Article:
Names exchanged for inter-Korean reunionsPreparations for inter-Korean family reunions are proceeding as scheduled, with the final list of 100 reunion candidates from both exchanged yesterday at the Kaesong Industrial Complex in North Korea.
The two sides will take turns, with family members on North Korea’s list meeting with relatives from the South on Oct. 30.
The South Korean Ministry of Unification said yesterday that 97-year-old Kim Bu-rang would be the oldest member of the Southern group. Kim is to be reunited with her daughter and grandson.
For the elderly in the South who will be making the trip to the Mount Kumgang resort later this month, 51 from South Korea will meet long-lost brothers and sisters, while 24 will be meeting their spouses or children. The remaining 25 will meet with comparatively distant family relatives.
“I was hoping to meet my parents .?.?. but I’m happy and thankful that I will be meeting my sister at least,” said Kim Ki-jun, 86.
All those on the South Korean list are over 70-years-old, with 52 people in their 80s expected to make the trip to North Korea. Twenty-one people in their 90s are to be reunited with family members.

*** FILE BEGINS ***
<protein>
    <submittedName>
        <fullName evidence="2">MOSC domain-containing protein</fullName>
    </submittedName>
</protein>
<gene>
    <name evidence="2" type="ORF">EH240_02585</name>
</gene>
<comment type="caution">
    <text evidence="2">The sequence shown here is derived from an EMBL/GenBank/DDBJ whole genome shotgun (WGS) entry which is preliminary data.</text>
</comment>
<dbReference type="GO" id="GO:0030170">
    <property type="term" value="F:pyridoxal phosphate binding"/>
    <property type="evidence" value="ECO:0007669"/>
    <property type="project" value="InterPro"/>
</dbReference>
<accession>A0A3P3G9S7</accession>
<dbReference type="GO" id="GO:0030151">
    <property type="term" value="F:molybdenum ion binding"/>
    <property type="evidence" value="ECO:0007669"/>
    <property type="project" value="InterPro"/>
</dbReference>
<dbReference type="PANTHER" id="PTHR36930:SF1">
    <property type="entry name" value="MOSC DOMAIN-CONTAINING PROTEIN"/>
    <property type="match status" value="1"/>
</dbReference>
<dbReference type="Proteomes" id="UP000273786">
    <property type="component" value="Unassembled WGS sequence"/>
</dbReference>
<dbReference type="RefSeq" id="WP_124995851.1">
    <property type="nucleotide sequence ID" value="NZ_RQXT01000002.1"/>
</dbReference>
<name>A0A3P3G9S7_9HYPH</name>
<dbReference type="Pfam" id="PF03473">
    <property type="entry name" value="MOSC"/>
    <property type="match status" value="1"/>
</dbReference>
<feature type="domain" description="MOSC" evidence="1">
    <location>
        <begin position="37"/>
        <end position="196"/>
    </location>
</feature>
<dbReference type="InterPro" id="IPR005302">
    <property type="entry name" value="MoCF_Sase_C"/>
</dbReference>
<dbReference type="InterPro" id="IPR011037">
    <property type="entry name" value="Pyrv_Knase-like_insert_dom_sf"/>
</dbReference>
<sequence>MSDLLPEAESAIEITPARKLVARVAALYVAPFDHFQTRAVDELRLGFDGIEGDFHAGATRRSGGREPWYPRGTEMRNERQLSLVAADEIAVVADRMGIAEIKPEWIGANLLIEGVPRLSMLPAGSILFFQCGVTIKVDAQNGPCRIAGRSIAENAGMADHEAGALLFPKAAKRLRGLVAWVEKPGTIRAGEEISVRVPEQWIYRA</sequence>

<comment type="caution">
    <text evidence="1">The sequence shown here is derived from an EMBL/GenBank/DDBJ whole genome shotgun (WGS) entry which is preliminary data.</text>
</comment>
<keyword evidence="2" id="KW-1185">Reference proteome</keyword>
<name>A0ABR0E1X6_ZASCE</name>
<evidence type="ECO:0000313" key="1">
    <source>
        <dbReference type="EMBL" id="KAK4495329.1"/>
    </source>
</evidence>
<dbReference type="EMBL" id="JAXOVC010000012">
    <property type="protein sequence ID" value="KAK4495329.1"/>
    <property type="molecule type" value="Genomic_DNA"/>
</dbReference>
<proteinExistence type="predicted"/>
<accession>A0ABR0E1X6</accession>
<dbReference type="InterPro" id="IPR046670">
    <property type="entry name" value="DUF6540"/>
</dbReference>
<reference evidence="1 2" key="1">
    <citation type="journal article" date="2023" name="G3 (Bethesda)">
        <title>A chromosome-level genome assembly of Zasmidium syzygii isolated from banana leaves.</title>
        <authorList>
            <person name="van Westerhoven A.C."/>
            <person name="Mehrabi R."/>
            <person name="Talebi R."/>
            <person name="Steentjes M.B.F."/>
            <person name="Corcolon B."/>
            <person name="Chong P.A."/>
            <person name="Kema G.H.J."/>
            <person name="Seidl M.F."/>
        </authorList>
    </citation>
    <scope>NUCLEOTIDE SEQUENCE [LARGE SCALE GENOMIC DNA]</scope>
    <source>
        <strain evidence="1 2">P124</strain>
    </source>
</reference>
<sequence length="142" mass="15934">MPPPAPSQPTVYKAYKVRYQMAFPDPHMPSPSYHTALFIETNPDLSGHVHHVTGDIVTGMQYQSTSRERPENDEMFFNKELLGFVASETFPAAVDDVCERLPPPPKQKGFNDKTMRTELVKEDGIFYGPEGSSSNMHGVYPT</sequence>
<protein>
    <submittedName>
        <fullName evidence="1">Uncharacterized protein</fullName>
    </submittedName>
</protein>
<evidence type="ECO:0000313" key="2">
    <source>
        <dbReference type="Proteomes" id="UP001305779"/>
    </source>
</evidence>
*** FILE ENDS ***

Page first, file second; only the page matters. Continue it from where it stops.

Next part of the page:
The South Korean government and the Red Cross have been pushing for regular and larger inter-Korean family reunions because reunion candidates are getting older and may not have much longer to meet their long-lost families. But North Korea has remained unchanged in its stance regarding the how often the reunions should take place and how many families should be involved.
Meanwhile, South Korean personnel are busy making trips to North Korea to inspect and repair accommodations at the mountain resort where the reunions will take place.
The family reunions will be held at the resort starting Oct. 30 with North Korean candidates meeting their relatives from the South for three days. South Korean candidates will meet their North Korean families from Nov. 3 until the reunions wrap up on Nov. 5.
By Christine Kim [firstname.lastname@example.org]
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